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Patient education: Constipation in adults (Beyond the Basics)

Arnold Wald, MD
Section Editor
J Thomas Lamont, MD
Deputy Editor
Shilpa Grover, MD, MPH, AGAF
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Constipation refers to a change in bowel habits, but it has varied meanings. Stools may be too hard or too small, difficult to pass, or infrequent (less than three times per week). People with constipation may also notice a frequent need to strain and a sense that the bowels are not empty.

Constipation is a very common problem. Each year more than 2.5 million Americans visit their healthcare provider for relief from this problem. Many factors can contribute to or cause constipation, although in most people, no single cause can be found. In general, constipation occurs more frequently as you get older. (See "Etiology and evaluation of chronic constipation in adults".)


Constipation can usually be diagnosed based upon your symptoms and a physical examination. You should also mention any medications you take regularly since some medications can cause constipation.

You may need a rectal examination as part of a physical examination. A rectal examination involves inserting a gloved finger inside the rectum to feel for any lumps or abnormalities. This test can also check for blood in the stool.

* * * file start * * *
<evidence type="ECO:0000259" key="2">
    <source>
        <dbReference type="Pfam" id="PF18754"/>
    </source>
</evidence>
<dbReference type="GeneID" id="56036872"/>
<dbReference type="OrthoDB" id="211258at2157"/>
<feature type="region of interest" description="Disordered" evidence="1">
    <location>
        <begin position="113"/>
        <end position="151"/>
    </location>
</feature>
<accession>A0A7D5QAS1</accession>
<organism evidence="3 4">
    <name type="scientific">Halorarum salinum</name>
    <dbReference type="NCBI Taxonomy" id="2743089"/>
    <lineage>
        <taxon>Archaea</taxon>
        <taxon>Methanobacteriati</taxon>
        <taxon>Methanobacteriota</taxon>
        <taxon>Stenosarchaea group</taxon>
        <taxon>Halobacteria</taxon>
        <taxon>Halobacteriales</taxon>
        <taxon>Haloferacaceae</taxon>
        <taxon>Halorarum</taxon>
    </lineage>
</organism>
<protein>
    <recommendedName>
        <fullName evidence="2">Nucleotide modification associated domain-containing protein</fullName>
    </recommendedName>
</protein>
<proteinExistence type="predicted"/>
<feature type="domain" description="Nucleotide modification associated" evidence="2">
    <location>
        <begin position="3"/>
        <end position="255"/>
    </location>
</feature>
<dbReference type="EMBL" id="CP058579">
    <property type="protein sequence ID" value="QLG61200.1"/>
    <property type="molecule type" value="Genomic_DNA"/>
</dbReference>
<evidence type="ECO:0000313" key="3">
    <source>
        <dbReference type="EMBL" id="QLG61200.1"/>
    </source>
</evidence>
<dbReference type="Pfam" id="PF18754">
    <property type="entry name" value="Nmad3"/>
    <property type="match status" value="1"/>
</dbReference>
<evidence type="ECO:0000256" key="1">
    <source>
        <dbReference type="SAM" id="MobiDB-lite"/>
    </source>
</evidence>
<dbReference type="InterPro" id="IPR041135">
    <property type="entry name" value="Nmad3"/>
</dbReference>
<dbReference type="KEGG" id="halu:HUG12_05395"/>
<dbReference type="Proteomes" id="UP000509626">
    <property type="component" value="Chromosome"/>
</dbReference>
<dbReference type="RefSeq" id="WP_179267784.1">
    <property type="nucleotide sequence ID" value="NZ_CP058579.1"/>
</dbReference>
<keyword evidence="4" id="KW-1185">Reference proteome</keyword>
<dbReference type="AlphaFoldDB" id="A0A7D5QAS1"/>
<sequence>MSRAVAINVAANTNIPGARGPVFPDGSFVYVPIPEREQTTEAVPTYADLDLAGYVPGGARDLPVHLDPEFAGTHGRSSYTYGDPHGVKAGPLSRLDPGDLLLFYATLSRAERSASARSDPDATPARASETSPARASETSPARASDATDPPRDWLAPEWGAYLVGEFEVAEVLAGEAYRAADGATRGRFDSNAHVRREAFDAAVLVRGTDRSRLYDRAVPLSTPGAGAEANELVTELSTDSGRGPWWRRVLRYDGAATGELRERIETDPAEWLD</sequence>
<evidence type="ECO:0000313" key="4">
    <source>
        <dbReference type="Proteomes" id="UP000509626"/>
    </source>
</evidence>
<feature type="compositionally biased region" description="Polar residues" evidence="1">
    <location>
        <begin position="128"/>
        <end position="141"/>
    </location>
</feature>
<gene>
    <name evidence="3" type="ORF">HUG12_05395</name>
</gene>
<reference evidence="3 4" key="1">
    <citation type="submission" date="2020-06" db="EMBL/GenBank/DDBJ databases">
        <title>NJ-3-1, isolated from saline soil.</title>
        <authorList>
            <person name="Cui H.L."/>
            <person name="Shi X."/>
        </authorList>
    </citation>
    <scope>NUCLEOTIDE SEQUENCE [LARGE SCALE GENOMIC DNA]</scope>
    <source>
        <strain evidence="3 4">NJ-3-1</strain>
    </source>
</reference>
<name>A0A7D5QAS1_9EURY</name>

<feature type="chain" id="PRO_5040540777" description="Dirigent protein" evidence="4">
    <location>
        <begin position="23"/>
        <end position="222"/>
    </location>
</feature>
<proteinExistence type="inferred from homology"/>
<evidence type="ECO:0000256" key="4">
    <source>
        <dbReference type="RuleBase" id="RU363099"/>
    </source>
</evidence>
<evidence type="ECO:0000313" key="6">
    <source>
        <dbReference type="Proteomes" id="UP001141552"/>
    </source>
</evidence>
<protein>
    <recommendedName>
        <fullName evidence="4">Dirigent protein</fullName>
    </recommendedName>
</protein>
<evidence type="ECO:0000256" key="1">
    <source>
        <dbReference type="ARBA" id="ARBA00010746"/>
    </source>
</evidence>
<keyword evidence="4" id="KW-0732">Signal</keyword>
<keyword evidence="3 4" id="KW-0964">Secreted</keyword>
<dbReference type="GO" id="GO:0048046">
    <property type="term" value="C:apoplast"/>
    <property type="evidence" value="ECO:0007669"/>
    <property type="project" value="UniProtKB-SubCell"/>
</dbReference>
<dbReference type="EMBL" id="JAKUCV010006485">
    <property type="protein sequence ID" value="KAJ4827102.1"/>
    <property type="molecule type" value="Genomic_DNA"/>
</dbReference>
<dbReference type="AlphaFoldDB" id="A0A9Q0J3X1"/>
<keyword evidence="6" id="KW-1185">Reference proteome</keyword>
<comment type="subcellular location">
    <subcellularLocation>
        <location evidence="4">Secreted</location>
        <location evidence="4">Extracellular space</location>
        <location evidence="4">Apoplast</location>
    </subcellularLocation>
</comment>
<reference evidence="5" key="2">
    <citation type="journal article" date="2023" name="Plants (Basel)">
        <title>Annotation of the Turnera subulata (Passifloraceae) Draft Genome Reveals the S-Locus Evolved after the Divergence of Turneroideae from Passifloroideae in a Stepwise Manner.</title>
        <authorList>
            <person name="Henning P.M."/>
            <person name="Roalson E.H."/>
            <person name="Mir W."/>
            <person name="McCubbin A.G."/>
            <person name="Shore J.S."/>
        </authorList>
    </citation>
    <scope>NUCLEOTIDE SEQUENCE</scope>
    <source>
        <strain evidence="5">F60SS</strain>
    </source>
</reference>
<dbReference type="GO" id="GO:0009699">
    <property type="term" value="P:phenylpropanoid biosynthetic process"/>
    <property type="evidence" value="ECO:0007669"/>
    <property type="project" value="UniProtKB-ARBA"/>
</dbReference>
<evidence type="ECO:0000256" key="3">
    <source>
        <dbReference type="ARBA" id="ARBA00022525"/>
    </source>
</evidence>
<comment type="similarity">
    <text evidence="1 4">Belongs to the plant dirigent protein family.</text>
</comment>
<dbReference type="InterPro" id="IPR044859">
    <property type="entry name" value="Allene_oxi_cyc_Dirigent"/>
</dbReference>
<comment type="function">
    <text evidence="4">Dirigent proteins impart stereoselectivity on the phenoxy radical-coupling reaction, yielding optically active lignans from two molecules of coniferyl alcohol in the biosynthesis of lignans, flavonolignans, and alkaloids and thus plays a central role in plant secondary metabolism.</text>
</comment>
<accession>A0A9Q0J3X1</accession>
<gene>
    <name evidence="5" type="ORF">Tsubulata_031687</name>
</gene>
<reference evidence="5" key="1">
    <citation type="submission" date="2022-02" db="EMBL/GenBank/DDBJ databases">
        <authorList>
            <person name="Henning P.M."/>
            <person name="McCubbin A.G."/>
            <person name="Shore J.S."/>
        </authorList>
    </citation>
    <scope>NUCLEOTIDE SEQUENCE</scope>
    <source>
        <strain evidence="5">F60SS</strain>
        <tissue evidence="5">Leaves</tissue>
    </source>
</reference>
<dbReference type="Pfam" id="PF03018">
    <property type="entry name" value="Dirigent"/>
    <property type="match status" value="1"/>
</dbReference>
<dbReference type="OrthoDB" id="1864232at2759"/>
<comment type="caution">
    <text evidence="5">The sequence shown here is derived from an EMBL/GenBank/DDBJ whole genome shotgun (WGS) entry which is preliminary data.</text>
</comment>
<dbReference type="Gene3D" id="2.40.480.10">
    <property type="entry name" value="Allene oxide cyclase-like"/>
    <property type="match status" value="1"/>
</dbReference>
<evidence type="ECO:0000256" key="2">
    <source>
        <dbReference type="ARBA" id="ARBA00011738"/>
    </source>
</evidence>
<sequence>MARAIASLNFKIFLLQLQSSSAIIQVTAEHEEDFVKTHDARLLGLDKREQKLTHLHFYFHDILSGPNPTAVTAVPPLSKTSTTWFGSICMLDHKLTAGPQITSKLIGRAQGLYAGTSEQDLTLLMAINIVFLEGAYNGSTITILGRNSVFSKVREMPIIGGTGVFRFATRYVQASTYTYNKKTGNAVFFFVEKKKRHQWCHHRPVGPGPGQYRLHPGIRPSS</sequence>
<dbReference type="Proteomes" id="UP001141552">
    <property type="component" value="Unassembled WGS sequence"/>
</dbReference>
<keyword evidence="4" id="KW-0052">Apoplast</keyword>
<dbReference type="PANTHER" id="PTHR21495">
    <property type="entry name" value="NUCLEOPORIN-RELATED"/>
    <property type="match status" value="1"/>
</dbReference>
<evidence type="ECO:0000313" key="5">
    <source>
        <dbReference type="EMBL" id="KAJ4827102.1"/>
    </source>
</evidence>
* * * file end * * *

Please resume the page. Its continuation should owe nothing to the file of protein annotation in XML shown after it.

Further testing may be ordered in some situations, for example, if you have had a recent change in bowel habits, blood in the stool, weight loss, or a family history of colon cancer. Testing may include blood tests, x-rays, sigmoidoscopy, colonoscopy, or more specialized testing if needed. (See "Patient education: Flexible sigmoidoscopy (Beyond the Basics)" and "Patient education: Colonoscopy (Beyond the Basics)".)

When to seek help — Most people can treat constipation at home, without seeing a healthcare provider. However, you should speak with a healthcare provider if the problem:

Is new (ie, represents a change in your normal pattern)

Lasts longer than three weeks

Is severe

Is associated with any other concerning features such as blood on the toilet paper, weight loss, fevers, or weakness


Treatment for constipation includes changing some behaviors, eating foods high in fiber, and using laxatives or enemas if needed.

You can try these treatments at home, before seeing a healthcare provider. However, if you do not have a bowel movement within a few days, you should call your healthcare provider for further assistance. (See "Management of chronic constipation in adults".)